It turns out that there is a problem that the algorithm that controls network congestion ``cannot provide fair communication''

In the KDDI communication failure that occurred on July 2, 2022, congestion

occurred in the network due to the concentration of access from many terminals, and the situation continued for a long time, making it difficult to use KDDI's mobile communication. rice field. A new overseas study on congestion pointed out that there may be a bias in the algorithm that manages all users to access the network fairly.

Researchers discover major roadblock in alleviating network congestion | MIT News | Massachusetts Institute of Technology

According to researchers at the Massachusetts Institute of Technology, there is a possibility that there is a bias in congestion control algorithms such as TCP BBR developed by Google. Researchers point out that this makes it impossible to avoid 'starvation', where one or more senders receive less bandwidth than others. .

Computers and devices that send data over the Internet break the data into smaller packets and use special congestion control algorithms to determine how fast to send the packets.

Without the algorithm, the user's computer lacks information such as the quality of the network connection and how busy other senders are on the network, so it cannot correctly determine how fast to send data packets over the network. thing. A well-functioning congestion control algorithm can infer congestion from packet losses and delays and decide how fast to send data.

Sending packets too slowly will not take full advantage of the available bandwidth, and sending them too fast will tax the network and cause packets to be dropped. Packets that are dropped in this way must be retransmitted, resulting in longer delays. In other words, congestion control algorithms also have the role of minimizing delays by fairly allocating available network capacity to each user.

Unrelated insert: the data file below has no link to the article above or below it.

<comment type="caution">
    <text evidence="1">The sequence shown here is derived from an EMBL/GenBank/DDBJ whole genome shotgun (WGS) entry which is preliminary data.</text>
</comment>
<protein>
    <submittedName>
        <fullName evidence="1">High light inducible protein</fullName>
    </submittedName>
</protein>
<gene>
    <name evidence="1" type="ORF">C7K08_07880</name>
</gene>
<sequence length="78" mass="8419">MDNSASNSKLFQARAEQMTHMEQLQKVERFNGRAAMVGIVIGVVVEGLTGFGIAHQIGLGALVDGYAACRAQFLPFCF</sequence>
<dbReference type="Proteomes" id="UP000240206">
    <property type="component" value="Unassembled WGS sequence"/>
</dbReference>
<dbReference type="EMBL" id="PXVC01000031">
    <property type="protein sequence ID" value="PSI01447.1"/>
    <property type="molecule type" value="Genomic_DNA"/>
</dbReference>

However, the Internet is complex and packets can be delayed or lost for reasons unrelated to congestion. Congestion control algorithms are apparently unable to distinguish between 'congestion-independent delay' and 'congestion-induced delay', which researchers collectively call 'jitter'. As a result of sending packets at uneven speed, someone will be completely shut out of the network.

``Considering the complexity of network paths and all their effects on data packets, it is basically impossible for current congestion control algorithms to avoid the above problems,'' said Mohammad Alizadeh, who led the research. . Alizadeh and his colleagues experimented with as many algorithms as they knew, and even created their own new algorithms, but there were always situations where someone was shut out of the network. About. The researchers were surprised by the results, as such algorithms are widely believed to be 'fair'.

In this research, it was found that the current ``delay-intensive algorithm'' cannot prevent starvation, but it is possible that the problem can be avoided if there is an algorithm that does not concentrate delay.

The study's lead author Venkat Arun said, 'The fact that such a simple problem has been unknown for so long in a widely used algorithm shows how difficult it is to understand the algorithm just by empirical experiments. showing,' he said. Arun and his colleagues would like to continue further research to see if they can find an algorithm that can solve the problem.

in Web Service, Posted by log1p_kr